Lamenting Quotes (displaying: 1 - 30 of 119 quotes )
Laments of an Icarus. The paramours of courtesans. Are well and satisfied, content. But as for me my limbs are rent Because I clasped the clouds as mine. I owe it to the peerless stars. Which flame in the remotest sky. That I see only with spent eyes. Remembered suns I knew before. In vain I had at heart to find. The center and the end of space. Beneath some burning, unknown gaze. I feel my very wings unpinned. And, burned because I beauty loved, I shall not know the highest bliss, And give my name to the abyss. Which waits to claim me as its own.
I have no sounds that could serve to soothe me, no violoncello like him, no lament that anyone would recognize as a lament because it sounds subdued, in an inexpressibly tender language. I have only these lines on the yellowish paper and words that are never new, for they keep saying the same thing through an entire life.
There is silent and long-suffering sorrow to be met with among the peasantry. It withdraws into itself and is still. But there is a grief that breaks out, and from that minute it bursts into tears and finds vent in wailing. This is particularly common with women. But it is no lighter a grief than the silent. Lamentations comfort only by lacerating the heart still more. Such grief does not desire consolation. It feeds on the sense of its hopelessness. Lamentations spring only from the constant craving to reopen the wound.
So here, twisted in steel, and spoiled with redyour sunlight hide, smelling of death and fear, they crushed out your throat the terrible songyou sang in the dark ranges. With what cryingyou mourned him! - the drinker of blood, the swift death-bringerwho ran with you so many a night; and the night was long. I heard you, desperate poet, Did you hearmy silent voice take up the cry? - replying: Achilles is overcome, and Hector dead, and clay stops many a warrior's mouth, wild singer. Voice from the hills and the river drunken with rain, for your lament the long night was too brief. Hurling your woes at the moon, that old cleaned bone, till the white shorn mobs of stars on the hill of the skyhuddled and trembled, you tolled him, the rebel one. Insane Andromache, pacing your towers alone, death ends the verse you chanted; here you lie. The lover, the maker of elegies is slain, and veiled with blood her body's stealthy sun.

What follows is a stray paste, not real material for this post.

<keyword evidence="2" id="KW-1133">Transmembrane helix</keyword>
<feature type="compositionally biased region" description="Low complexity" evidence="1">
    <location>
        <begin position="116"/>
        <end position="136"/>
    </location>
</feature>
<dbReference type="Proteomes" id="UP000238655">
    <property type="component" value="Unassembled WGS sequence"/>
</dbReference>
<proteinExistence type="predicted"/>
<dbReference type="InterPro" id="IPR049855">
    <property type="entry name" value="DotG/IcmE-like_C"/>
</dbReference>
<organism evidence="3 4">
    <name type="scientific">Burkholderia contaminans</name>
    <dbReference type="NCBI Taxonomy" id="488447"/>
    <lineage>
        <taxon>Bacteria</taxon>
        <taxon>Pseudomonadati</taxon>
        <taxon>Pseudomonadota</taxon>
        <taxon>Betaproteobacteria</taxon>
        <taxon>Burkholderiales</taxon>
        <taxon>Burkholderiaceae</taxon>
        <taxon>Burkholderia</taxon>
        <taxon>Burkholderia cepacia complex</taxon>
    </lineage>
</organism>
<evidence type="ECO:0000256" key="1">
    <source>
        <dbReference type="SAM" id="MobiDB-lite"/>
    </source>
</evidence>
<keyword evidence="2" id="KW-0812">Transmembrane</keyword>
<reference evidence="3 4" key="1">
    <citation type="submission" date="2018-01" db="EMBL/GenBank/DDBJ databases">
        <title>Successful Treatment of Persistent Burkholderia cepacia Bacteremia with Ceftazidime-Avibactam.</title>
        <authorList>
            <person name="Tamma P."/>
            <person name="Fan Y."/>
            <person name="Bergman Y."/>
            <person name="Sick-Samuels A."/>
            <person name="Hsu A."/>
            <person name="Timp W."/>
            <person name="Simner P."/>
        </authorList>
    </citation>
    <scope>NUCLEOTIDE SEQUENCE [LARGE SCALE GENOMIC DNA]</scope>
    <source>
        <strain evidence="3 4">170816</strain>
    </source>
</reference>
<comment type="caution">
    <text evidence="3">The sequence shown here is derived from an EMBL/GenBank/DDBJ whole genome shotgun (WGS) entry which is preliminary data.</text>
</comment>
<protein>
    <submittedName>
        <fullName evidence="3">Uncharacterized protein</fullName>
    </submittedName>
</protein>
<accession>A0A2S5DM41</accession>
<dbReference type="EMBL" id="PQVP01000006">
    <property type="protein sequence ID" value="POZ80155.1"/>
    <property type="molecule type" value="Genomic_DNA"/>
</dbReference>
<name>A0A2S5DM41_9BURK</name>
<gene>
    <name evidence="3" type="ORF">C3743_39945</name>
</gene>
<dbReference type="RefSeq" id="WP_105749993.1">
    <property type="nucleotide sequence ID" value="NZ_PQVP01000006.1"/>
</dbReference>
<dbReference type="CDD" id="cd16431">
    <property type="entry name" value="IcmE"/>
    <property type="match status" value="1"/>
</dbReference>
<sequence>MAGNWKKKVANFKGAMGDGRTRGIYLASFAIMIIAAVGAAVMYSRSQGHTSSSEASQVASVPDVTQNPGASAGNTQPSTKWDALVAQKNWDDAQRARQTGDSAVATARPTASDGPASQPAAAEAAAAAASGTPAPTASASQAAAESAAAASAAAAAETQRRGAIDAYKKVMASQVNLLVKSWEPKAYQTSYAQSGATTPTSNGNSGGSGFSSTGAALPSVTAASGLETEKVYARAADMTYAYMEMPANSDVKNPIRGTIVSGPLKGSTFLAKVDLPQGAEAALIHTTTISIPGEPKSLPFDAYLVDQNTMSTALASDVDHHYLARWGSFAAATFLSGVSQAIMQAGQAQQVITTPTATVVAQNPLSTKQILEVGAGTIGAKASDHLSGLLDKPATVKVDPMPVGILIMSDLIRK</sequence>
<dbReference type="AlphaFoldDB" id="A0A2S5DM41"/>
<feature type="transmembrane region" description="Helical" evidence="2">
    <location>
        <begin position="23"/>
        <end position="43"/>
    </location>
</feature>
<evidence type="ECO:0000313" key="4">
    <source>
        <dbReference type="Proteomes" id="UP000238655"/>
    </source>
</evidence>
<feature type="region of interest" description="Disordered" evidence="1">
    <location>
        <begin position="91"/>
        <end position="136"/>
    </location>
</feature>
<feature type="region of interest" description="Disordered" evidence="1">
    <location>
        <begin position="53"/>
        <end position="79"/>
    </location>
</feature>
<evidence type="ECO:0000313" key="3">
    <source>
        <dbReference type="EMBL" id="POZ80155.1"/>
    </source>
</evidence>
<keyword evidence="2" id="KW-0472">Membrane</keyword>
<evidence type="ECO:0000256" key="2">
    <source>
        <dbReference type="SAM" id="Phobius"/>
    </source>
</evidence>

And when he had put his hand on mine with a cheerful look, wherefrom I took courage, he brought me within to the secret things. Here sighs, laments, and deep wailings were resounding through the starless air; wherefore at first I wept thereat. Strange tongues, horrible utterances, words of woe, accents of anger, voices high and faint, and sounds of hands with them, were making a tumult which whirls always in that air forever dark, like the sand when the whirlwind breathes.
Some things are in our control and others not. Things in our control are opinion, pursuit, desire, aversion, and, in a word, whatever are our own actions. Things not in our control are body, property, reputation, command, and, in one word, whatever are not our actions. The things in our control are by nature free, unrestrained, unhindered; but those not in our control are weak, slavish, restrained, belonging to others. Remember, then, that if you suppose that things which are slavish by nature are also free, and that what belongs to others is your own, then you will be hindered. You will lament, you will be disturbed, and you will find fault both with gods and men. But if you suppose that only to be your own which is your own, and what belongs to others such as it really is, then no one will ever compel you or restrain you. Further, you will find fault with no one or accuse no one. You will do nothing against your will. No one will hurt you, you will have no enemies, and you not be harmed.
Of four infernal rivers that disgorge/ Into the burning Lake their baleful streams;/Abhorred Styx the flood of deadly hate,/Sad Acheron of sorrow, black and deep;/Cocytus, nam'd of lamentation loud/ Heard on the rueful stream; fierce Phlegethon/ Whose waves of torrent fire inflame with rage./ Far off from these a slow and silent stream,/ Lethe the River of Oblivion rolls/ Her wat'ry Labyrinth whereof who drinks,/ Forthwith his former state and being forgets,/ Forgets both joy and grief, pleasure and pain.